Ever seen a field of yellow sunflowers in an open field in Tuscany, all obediently facing the same way? It’s a beautiful sight, though it always looks a little eerie to me – such clear proof of the irresistible pull of the sun.
If they were humans, we can be sure there’d be a few rebels amongst them. But plants tend to grow to face the sun to a greater or lesser extent. Continue reading “Tips for photographing roses 3: work with nature, not against it”
When you think you’ve got exactly the picture you want, step back and check one last time, as the professionals always do, to see if there’s something small you’ve missed. Continue reading “Tips for photographing roses 2: little details matter”
Gresgarth Hall is home to landscape designer Arabella Lennox-Boyd and her husband Mark. Her private garden, open to visitors ten days each year, has been shaped by her artist’s eye for colour, a scholar’s understanding of structure and a seemingly effortless attention to detail.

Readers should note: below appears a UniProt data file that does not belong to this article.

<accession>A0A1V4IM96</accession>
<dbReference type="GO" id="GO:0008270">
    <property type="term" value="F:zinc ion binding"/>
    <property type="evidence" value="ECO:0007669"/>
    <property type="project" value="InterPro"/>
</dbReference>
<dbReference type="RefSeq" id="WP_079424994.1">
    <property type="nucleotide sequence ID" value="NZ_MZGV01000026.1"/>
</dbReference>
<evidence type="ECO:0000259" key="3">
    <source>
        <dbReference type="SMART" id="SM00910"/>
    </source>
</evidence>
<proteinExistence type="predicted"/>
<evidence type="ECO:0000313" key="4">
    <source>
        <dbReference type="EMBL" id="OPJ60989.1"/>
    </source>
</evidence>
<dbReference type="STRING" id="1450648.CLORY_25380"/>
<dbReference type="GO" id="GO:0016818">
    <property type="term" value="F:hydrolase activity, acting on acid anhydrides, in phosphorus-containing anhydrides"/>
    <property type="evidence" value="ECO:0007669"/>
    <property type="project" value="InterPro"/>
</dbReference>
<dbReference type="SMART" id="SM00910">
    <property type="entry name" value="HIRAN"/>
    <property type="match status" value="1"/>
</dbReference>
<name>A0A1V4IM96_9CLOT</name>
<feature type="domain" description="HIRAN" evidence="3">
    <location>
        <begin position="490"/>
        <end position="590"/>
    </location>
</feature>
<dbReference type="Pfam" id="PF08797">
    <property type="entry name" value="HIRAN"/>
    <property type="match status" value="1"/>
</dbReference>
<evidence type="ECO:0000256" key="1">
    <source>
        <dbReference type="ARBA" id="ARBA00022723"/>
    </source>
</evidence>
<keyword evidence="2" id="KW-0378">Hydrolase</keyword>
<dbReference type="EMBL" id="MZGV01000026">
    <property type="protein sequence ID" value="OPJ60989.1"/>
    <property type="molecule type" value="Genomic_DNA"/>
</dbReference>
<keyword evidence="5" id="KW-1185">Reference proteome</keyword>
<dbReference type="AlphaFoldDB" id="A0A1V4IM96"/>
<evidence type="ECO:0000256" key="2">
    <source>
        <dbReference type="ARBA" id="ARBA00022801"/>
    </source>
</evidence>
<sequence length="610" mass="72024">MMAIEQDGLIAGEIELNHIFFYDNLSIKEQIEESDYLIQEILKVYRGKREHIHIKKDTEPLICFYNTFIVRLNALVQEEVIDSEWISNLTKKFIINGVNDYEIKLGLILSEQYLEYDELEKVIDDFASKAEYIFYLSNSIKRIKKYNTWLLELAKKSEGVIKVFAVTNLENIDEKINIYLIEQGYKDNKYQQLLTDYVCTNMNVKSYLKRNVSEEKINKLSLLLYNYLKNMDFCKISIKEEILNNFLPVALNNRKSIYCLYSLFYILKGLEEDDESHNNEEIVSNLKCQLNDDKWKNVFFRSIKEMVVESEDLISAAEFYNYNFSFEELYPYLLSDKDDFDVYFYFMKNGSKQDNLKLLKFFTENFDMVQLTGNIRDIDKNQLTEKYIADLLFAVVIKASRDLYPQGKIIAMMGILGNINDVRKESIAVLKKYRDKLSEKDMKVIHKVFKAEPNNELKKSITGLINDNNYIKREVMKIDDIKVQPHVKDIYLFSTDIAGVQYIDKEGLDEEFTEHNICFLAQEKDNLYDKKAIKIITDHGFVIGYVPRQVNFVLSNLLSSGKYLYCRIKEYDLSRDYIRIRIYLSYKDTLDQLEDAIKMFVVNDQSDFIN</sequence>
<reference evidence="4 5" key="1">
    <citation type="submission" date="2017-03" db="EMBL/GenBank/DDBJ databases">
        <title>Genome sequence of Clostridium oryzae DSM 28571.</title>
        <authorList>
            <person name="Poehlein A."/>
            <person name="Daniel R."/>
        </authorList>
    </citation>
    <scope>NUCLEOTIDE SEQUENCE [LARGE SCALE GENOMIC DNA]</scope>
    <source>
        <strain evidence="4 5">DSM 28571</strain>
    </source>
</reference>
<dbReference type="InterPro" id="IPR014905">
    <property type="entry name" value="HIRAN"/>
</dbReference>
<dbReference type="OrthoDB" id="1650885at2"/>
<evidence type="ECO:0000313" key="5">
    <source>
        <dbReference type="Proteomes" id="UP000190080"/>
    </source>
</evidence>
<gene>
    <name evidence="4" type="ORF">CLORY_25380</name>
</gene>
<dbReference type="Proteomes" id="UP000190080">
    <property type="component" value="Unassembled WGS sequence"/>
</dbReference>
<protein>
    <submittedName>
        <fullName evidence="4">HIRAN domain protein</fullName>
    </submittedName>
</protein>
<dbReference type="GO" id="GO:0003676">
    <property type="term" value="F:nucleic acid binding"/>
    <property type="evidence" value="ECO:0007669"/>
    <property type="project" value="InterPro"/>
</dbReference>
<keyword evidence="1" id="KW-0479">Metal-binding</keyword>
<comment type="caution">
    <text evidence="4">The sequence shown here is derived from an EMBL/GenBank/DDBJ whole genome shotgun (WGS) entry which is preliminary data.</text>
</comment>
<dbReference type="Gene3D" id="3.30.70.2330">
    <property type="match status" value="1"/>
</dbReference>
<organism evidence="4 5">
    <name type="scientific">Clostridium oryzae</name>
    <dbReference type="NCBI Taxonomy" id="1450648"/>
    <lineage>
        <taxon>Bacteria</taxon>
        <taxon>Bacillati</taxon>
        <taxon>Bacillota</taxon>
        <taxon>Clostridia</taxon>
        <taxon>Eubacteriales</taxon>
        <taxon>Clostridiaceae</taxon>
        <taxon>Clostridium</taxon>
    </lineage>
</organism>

A wild boar statue greets visitors: ‘Gresgarth’ is Norse for ‘enclosure of wild boar’. The original building dates from the 14th century – more modern additions have made it elegant as well as imposing. The hillside garden, cut through by Artle Beck, presented challenges that have drawn out all the designer’s ingenuity. Continue reading “Gresgarth Hall Gardens: review and photo gallery”
For many years, I had the luxury of spending the odd, balmy summer’s day in David Austin’s rose garden, working with leading garden photographers who visited to take pictures of roses. I plan to share a few of the techniques I learned in an occasional series. Continue reading “Tips for photographing roses 1: wait for a cloud”
For 8+ years, I was Head of Marketing for David Austin Roses. Time well spent and much savoured, working with a lovely, warm, caring team of people, an archetypal British brand & some of the world’s most charismatic roses.
Looking back, I have very few regrets, except Continue reading “Regrets? I’ve had a few…”